Poker is game of strategies designed to achieve specific goals

Sep 25, 2012 3:00 AM

Poker is a game of strategies – plans of actions designed to achieve specific goals. A tactic is the art or skill of using available means to achieve your goal – what steps you will take to accomplish it. How will you bring your strategy to fruition?

For example, you decide to try to bluff out your one remaining opponent in the hand; that’s your strategy. The most common tactic is making a big raise. Everyone understands and uses this tactic, even in low-limit games. A more subtle bluffing tactic is the Esther Bluff.

We focus on an advanced strategy. It’s “advanced” because it is not part of most poker players’ basket of strategies. This advanced Hold’em strategy involves holecards that are honors – ace down to 10 – but are still marginal drawing hands (as distinct from made hands or premium drawing hands).

Drawing hands usually must improve to take the pot. They could connect with the flop to make a powerful hand – perhaps a big straight or better – but are more likely to miss. Often, even if they do improve on the flop, they are second-best. That could be costly.

Here is a common example. You have been dealt K-J offsuit in a middle position. One opponent has called the big blind. Your turn to act. What are your options?

Of course, you don’t want to fold. After all, this is a strong starting hand and satisfies the criteria of the Hold’em Algorithm, even in an early betting position. Most players will just call to see the flop. “Let me see what the flop brings.” Wrong decision in this situation. Better yet, you should raise!

Your goal at this point in the hand is to force out A-rag hands. (A “rag” is a small card – 7 down to deuce.) There is a good chance that A-rag hands will fold to your raise, especially if they have not yet made a preflop bet and are faced with a double-bet.

With nine players at the table, it is almost certain that at least one has an ace in the hole. One out of every 13 cards dealt is expected to be an ace with 18 dealt out for the players’ holecards – two per player. The odds are 18-to-13 (1.4-to-1) that at least one player has an ace in the hole. That’s better than even money (50-50).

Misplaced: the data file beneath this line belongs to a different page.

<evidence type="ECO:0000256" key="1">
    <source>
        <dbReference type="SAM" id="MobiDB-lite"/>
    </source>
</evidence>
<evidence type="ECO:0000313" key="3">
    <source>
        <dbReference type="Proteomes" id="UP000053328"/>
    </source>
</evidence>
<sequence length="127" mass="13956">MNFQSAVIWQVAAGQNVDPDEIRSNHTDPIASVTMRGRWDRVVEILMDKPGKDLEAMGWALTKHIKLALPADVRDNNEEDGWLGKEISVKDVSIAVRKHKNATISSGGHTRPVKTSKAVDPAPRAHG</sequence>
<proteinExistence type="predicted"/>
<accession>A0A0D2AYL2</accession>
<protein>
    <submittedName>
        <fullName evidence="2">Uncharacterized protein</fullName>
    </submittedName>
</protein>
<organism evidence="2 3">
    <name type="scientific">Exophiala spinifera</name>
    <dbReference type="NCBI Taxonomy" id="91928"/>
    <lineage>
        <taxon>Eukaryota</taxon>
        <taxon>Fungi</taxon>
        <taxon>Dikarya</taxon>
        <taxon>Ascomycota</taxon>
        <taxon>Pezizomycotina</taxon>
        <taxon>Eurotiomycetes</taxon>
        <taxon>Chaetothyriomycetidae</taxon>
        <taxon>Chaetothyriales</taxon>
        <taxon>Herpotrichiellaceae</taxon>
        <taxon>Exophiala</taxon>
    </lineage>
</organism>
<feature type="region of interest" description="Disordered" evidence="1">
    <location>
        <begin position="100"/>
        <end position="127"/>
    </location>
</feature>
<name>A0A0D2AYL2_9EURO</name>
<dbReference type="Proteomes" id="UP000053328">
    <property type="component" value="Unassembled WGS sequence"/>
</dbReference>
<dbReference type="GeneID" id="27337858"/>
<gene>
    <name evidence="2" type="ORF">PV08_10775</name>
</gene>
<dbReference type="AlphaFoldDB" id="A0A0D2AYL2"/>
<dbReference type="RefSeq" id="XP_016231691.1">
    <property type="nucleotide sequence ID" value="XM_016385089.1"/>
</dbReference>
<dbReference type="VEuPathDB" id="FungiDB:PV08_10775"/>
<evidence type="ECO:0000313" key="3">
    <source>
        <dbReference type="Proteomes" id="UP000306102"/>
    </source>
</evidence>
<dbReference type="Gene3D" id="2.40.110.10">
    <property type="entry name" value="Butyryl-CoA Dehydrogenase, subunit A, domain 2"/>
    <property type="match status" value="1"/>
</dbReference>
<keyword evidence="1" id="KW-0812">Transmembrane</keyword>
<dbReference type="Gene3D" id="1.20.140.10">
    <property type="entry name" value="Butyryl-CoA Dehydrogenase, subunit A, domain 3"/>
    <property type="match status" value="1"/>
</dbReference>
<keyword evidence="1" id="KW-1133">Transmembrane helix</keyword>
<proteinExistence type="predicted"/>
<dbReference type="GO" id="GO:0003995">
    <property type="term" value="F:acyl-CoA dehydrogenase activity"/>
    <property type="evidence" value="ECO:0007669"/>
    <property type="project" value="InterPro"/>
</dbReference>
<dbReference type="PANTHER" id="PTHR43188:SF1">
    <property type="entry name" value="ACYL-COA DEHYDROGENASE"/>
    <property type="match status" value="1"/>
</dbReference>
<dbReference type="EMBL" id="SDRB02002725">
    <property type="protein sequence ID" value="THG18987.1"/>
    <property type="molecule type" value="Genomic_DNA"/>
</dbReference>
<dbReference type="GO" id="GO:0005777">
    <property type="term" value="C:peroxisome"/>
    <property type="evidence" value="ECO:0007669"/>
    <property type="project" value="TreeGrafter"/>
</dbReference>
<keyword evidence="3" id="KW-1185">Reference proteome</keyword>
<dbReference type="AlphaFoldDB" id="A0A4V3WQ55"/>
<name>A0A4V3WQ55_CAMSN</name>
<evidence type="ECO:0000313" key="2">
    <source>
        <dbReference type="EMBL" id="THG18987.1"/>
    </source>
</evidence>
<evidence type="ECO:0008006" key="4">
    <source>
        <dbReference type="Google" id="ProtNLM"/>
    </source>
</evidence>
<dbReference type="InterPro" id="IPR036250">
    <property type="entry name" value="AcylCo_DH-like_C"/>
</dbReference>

What’s more, since you don’t hold an ace, then it’s even more likely an opponent does. Six out of 13 times, his hole card will be small (7 down to deuce). Most limit players like to play “Any-Ace,” no matter the kicker. So, about half the time (6 out of 13) you raise preflop against a player holding an ace, it will be Ace-rag.

Your preflop raise could very well have eliminated him from the competition. Now, when an ace falls on the board, that A-rag is no longer a threat to you. Of course, you can’t be sure. So play cautiously whenever an overcard to your holecards falls on the board.

One step further

Here’s where your betting tactics can make all the difference: To force out the A-rag, simply use the Esther Bluff, reinforced by the Richard B. Reverse Tell. (My co-columnist, George “The Engineer” Epstein has described these tactics in previous columns. If you missed those columns, just send him an e-mail asking for the descriptions of these tactics – George­[email protected].) By using this advanced betting strategy, combined with the Esther Bluff, you have influenced luck in your favor. Expect to win more often and win more chips.

Contact Irene at [email protected].

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